Catching up with Dustin Brown on return to action, new-look line and an exciting finish ahead

In the house that Chicago’s number 23 built, it felt like a pretty fitting place for LA’s number 23 to return to action.

Dustin Brown was back in the lineup on Tuesday at United Center against the Blackhawks, his first game played in a month, and he brought with him a pair of assists, strong underlying metrics and an overall welcomed presence on a new-look third line that impressed. The performance of Brown and his trio gave the Kings four reliable lines on that evening, a balance the team has not achieved all that often this season.

In some ways, the return feels somewhat remarkable.

Early on in his return process, Brown wasn’t sure where his road to recovery would take him. He wasn’t sure if he would be able to return to the ice at all this season.

“It’s getting better every day, considering where I was a month ago, not sure if I was going to play again,” he said yesterday.

The injury was gruesome – his finger more or less exploded – but the natural process of healing allowed him to eventually work his way back into practices and then, finally, games.

The Kings have encountered just about every injury known to human this season, but in hockey, injuries are typically grouped into upper-body and lower-body injuries. Brown’s being of the upper-body variety allowed him to remain on the ice, giving him steady practice time in terms of skating, so that the legs weren’t a problem. That’s not a luxury afforded to every player coming back, with many lower-body injuries taking more time in that regard.

“Being a finger injury, I was able to keep my legs underneath me for a couple of weeks prior, so that helps,” he said. “It’s a little different than a lower-body injury, but overall I felt pretty good.”

Brown’s return came just a game after Blake Lizotte returned to action in Minnesota.

As the Kings’ timeline regarding injured players has progressed, so has the look of the lineup at the forward position. When he came back, Brown and Lizotte both knew that the possibility of playing with each other existed.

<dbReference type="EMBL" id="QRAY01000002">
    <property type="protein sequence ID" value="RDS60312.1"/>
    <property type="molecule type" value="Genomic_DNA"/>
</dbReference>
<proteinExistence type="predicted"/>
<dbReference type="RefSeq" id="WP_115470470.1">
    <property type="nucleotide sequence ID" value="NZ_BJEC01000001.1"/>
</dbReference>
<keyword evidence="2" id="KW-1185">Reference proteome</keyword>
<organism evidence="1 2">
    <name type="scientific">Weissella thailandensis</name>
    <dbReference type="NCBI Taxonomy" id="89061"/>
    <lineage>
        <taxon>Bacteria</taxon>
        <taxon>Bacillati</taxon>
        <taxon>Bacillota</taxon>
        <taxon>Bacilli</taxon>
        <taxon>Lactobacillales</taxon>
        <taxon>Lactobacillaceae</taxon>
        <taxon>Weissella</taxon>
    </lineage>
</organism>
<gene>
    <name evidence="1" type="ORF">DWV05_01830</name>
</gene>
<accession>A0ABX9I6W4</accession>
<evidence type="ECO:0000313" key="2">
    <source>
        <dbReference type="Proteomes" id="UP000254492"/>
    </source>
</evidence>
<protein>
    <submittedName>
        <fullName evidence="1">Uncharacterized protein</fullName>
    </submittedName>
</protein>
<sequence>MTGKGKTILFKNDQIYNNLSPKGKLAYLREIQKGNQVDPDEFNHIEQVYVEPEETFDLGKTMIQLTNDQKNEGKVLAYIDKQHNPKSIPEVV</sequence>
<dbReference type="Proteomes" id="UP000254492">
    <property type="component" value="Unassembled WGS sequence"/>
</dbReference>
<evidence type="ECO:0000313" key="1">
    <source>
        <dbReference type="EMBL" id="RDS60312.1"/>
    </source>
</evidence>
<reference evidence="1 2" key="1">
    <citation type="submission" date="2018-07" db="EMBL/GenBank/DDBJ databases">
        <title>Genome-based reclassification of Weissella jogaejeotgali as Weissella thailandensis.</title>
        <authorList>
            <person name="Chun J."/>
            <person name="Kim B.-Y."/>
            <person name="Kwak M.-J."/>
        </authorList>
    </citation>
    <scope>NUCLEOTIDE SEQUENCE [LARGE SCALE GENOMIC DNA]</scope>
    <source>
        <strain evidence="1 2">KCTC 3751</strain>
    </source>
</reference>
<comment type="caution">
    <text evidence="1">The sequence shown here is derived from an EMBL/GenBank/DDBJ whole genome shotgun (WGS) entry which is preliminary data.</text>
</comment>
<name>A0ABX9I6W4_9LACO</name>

While teammates since 2019, the two had played fewer than 100 minutes together at 5-on-5 over the course of three seasons. On the left, however, was Alex Iafallo, Brown’s second-most familiar linemate over that span, with the pair of wingers logging nearly 1,400 minutes together at even strength.

What it broke down to be was a new-look third line, providing some consistency to the team’s most shuffled line throughout the course of the season.

“Me and Lizzo have been talking about it for a while, playing together, just based on how the lineup is kind of shaking out,” Brown said. “He’s a really responsible player, trusting as well, so it was a pretty easy transition. Then, you throw in Al, I’ve played with Al enough to kind of mesh together and Lizzo is easy to play with because he works hard, he’s always in the right position and he’s responsible. Pretty easy transition.”

The energetic, firecracker Lizotte, centering the positionally sound and puck retrieving Iafallo and the motivated, physical and bruising Brown made for an effective line during their first game together.

Even on night two, a six-goal defeat, the trio was on the ice for one goal for and one goal against, and that goal against was the ninth of nine, with the game well out of reach. Overall, they were positive in attempts and scoring chances on both nights, spending more time in the offensive zone than the defensive.